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There has long been a prevailing belief that an essential feature of the great compromise was the counting of only three-fifths of the slaves in enumerating the population. This impression is quite erroneous. It was one of the details of the compromise, but it had been a feature of the revenue amendment of 1783, and it was generally accepted as a happy solution of the difficulty that slaves possessed the attributes both of persons and of property. It had been included both in the amended Virginia Plan and in the New Jersey Plan; and when it was embodied in the compromise it was described as "the ratio recommended by Congress in their resolutions of April 18, 1783." A few months later, in explaining the matter to the Massachusetts convention, Rufus King said that, "This rule... was adopted because it was the language of all America." In reality the three-fifths rule was a mere incident in that part of the great compromise which declared that "representation should be proportioned according to direct taxation." As a further indication of the attitude of the Convention upon this point, an amendment to have the blacks counted equally with the whites was voted down by eight States against two.

With the adoption of the great compromise a marked difference was noticeable in the attitude of the delegates. Those from the large States were deeply disappointed at the result and they asked for an adjournment to give them time to consider what they should do. The next morning, before the Convention met, they held a meeting to determine upon their course of action. They were apparently afraid of taking the responsibility for breaking up the Convention, so they finally decided to let the proceedings go on and to see what might be the ultimate outcome. Rumors of these dissensions had reached the ears of the public, and it may have been to quiet any misgivings that the following inspired item appeared in several local papers: "So great is the unanimity, we hear, that prevails in the Convention, upon all great federal subjects, that it has been proposed to call the room in which they assemble Unanimity Hall."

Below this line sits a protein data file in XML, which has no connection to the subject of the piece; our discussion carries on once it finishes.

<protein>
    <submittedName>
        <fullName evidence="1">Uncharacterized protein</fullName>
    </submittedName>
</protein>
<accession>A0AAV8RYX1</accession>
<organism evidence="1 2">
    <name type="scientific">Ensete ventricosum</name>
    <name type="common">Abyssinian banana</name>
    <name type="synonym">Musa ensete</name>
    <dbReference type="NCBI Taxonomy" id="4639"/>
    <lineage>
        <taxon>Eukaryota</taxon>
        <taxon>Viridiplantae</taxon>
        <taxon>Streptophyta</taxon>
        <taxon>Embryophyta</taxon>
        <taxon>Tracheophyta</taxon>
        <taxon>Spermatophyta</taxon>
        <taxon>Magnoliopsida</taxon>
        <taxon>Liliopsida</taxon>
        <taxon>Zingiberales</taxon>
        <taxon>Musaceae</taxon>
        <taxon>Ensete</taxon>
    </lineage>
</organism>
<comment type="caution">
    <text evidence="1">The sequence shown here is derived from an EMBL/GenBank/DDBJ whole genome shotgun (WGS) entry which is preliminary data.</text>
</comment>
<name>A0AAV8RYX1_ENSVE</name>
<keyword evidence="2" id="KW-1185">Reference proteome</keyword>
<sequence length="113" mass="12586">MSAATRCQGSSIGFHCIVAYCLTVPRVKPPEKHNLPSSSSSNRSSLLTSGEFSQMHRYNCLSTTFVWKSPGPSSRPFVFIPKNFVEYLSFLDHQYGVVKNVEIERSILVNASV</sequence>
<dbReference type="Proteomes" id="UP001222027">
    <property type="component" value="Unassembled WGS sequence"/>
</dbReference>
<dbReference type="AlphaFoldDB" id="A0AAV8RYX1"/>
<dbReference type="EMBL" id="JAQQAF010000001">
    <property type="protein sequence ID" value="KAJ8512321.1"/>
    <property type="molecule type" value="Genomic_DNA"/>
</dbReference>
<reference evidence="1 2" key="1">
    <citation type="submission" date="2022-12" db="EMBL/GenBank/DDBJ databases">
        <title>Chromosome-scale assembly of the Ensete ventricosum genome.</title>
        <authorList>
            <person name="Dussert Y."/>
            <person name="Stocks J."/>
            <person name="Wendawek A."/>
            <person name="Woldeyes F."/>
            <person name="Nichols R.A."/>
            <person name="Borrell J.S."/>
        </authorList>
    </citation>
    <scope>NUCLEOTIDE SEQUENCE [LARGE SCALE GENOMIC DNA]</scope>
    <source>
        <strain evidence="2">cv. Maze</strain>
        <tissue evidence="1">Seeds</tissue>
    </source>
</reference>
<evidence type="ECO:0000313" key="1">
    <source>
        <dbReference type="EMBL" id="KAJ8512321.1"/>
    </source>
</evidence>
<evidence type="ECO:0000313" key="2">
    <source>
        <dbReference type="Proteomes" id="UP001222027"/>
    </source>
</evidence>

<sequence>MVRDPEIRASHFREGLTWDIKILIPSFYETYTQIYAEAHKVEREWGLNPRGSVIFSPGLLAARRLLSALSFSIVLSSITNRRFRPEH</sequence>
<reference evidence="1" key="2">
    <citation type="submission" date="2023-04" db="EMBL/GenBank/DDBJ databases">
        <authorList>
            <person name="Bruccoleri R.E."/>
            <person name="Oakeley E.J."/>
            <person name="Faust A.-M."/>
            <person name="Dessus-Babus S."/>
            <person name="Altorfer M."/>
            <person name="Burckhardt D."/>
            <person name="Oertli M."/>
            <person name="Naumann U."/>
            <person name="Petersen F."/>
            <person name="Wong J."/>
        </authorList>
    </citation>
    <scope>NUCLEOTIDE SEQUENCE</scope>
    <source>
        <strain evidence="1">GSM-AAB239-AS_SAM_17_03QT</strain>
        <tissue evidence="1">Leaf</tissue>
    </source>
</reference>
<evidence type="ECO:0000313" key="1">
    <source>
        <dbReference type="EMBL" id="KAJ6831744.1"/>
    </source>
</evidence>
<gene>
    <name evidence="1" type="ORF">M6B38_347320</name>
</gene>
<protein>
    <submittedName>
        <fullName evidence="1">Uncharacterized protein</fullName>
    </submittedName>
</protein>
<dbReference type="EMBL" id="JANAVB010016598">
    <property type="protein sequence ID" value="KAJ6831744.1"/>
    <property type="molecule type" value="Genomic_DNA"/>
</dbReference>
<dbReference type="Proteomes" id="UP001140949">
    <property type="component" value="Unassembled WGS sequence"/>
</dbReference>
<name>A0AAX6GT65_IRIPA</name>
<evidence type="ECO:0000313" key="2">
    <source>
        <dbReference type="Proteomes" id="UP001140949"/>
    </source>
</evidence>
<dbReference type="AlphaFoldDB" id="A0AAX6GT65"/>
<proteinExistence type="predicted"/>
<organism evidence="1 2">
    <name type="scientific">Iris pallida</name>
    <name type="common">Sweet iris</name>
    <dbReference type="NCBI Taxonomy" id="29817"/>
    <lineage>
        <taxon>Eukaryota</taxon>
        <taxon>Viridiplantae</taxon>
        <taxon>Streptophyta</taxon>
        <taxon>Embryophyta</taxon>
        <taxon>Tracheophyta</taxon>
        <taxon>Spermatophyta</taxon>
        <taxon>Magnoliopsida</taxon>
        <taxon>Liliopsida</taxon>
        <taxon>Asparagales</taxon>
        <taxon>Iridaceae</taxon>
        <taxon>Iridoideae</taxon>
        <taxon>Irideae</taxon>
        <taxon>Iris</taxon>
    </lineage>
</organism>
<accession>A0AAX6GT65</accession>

On the other hand the effect of this great compromise upon the delegates from the small States was distinctly favorable. Having obtained equal representation in one branch of the legislature, they now proceeded with much greater willingness to consider the strengthening of the central government. Many details were yet to be arranged, and sharp differences of opinion existed in connection with the executive as well as with the judiciary. But these difficulties were slight in comparison with those which they had already surmounted in the matter of representation. By the end of July the fifteen resolutions of the original Virginia Plan had been increased to twenty-three, with many enlargements and amendments, and the Convention had gone as far as it could effectively in determining the general principles upon which the government should be formed. There were too many members to work efficiently when it came to the actual framing of a constitution with all the inevitable details that were necessary in setting up a machinery of government. Accordingly this task was turned over to a committee of five members who had already given evidence of their ability in this direction. Rutledge was made the chairman, and the others were Randolph, Gorham, Ellsworth, and Wilson. To give them time to perfect their work, on the 26th of July the Convention adjourned for ten days.